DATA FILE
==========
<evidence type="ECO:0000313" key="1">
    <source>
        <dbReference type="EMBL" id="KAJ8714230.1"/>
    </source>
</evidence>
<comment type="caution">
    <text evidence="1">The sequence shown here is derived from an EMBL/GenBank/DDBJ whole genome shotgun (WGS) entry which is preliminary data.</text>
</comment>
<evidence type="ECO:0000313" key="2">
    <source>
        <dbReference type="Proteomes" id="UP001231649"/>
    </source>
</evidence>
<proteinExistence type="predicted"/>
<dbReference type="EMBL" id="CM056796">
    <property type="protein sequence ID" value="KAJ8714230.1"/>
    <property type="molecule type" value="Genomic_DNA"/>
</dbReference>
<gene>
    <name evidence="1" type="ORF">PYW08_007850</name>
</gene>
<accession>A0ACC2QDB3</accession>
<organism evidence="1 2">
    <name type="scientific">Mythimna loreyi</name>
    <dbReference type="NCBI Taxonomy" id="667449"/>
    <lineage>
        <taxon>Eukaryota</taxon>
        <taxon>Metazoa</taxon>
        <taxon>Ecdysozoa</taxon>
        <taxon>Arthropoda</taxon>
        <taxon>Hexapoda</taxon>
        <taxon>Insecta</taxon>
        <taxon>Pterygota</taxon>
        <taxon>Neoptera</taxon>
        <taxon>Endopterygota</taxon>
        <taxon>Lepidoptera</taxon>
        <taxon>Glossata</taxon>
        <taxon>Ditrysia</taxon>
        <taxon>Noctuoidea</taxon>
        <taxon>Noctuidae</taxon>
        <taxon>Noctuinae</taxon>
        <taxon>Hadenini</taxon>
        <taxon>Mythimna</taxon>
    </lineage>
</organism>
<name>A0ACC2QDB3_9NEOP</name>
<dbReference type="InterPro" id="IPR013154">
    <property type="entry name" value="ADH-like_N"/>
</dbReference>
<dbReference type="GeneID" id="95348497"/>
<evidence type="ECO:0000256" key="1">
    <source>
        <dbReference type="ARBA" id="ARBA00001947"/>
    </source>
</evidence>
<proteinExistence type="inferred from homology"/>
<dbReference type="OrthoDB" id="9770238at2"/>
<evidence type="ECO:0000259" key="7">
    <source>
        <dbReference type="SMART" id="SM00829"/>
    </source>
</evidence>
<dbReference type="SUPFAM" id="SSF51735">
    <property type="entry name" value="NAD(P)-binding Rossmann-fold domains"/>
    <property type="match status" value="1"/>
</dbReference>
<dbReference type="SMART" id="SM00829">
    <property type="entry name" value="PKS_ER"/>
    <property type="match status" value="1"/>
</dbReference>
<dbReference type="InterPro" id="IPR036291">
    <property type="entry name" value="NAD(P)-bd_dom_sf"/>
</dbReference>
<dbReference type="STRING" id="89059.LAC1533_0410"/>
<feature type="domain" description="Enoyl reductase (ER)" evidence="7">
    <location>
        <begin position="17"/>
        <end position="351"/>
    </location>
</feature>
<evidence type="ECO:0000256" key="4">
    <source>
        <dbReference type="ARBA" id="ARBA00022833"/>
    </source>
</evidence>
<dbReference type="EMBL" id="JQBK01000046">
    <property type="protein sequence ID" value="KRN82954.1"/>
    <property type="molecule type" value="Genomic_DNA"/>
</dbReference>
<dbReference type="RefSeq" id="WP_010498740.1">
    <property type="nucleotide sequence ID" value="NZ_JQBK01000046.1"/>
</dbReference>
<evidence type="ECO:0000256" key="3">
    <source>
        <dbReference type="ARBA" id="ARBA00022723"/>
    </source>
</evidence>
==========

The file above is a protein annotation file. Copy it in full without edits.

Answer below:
<evidence type="ECO:0000313" key="1">
    <source>
        <dbReference type="EMBL" id="KAJ8714230.1"/>
    </source>
</evidence>
<comment type="caution">
    <text evidence="1">The sequence shown here is derived from an EMBL/GenBank/DDBJ whole genome shotgun (WGS) entry which is preliminary data.</text>
</comment>
<evidence type="ECO:0000313" key="2">
    <source>
        <dbReference type="Proteomes" id="UP001231649"/>
    </source>
</evidence>
<proteinExistence type="predicted"/>
<dbReference type="EMBL" id="CM056796">
    <property type="protein sequence ID" value="KAJ8714230.1"/>
    <property type="molecule type" value="Genomic_DNA"/>
</dbReference>
<gene>
    <name evidence="1" type="ORF">PYW08_007850</name>
</gene>
<accession>A0ACC2QDB3</accession>
<organism evidence="1 2">
    <name type="scientific">Mythimna loreyi</name>
    <dbReference type="NCBI Taxonomy" id="667449"/>
    <lineage>
        <taxon>Eukaryota</taxon>
        <taxon>Metazoa</taxon>
        <taxon>Ecdysozoa</taxon>
        <taxon>Arthropoda</taxon>
        <taxon>Hexapoda</taxon>
        <taxon>Insecta</taxon>
        <taxon>Pterygota</taxon>
        <taxon>Neoptera</taxon>
        <taxon>Endopterygota</taxon>
        <taxon>Lepidoptera</taxon>
        <taxon>Glossata</taxon>
        <taxon>Ditrysia</taxon>
        <taxon>Noctuoidea</taxon>
        <taxon>Noctuidae</taxon>
        <taxon>Noctuinae</taxon>
        <taxon>Hadenini</taxon>
        <taxon>Mythimna</taxon>
    </lineage>
</organism>
<name>A0ACC2QDB3_9NEOP</name>
<dbReference type="InterPro" id="IPR013154">
    <property type="entry name" value="ADH-like_N"/>
</dbReference>
<dbReference type="GeneID" id="95348497"/>
<evidence type="ECO:0000256" key="1">
    <source>
        <dbReference type="ARBA" id="ARBA00001947"/>
    </source>
</evidence>
<proteinExistence type="inferred from homology"/>
<dbReference type="OrthoDB" id="9770238at2"/>
<evidence type="ECO:0000259" key="7">
    <source>
        <dbReference type="SMART" id="SM00829"/>
    </source>
</evidence>
<dbReference type="SUPFAM" id="SSF51735">
    <property type="entry name" value="NAD(P)-binding Rossmann-fold domains"/>
    <property type="match status" value="1"/>
</dbReference>
<dbReference type="SMART" id="SM00829">
    <property type="entry name" value="PKS_ER"/>
    <property type="match status" value="1"/>
</dbReference>
<dbReference type="InterPro" id="IPR036291">
    <property type="entry name" value="NAD(P)-bd_dom_sf"/>
</dbReference>
<dbReference type="STRING" id="89059.LAC1533_0410"/>
<feature type="domain" description="Enoyl reductase (ER)" evidence="7">
    <location>
        <begin position="17"/>
        <end position="351"/>
    </location>
</feature>
<evidence type="ECO:0000256" key="4">
    <source>
        <dbReference type="ARBA" id="ARBA00022833"/>
    </source>
</evidence>
<dbReference type="EMBL" id="JQBK01000046">
    <property type="protein sequence ID" value="KRN82954.1"/>
    <property type="molecule type" value="Genomic_DNA"/>
</dbReference>
<dbReference type="RefSeq" id="WP_010498740.1">
    <property type="nucleotide sequence ID" value="NZ_JQBK01000046.1"/>
</dbReference>
<evidence type="ECO:0000256" key="3">
    <source>
        <dbReference type="ARBA" id="ARBA00022723"/>
    </source>
</evidence>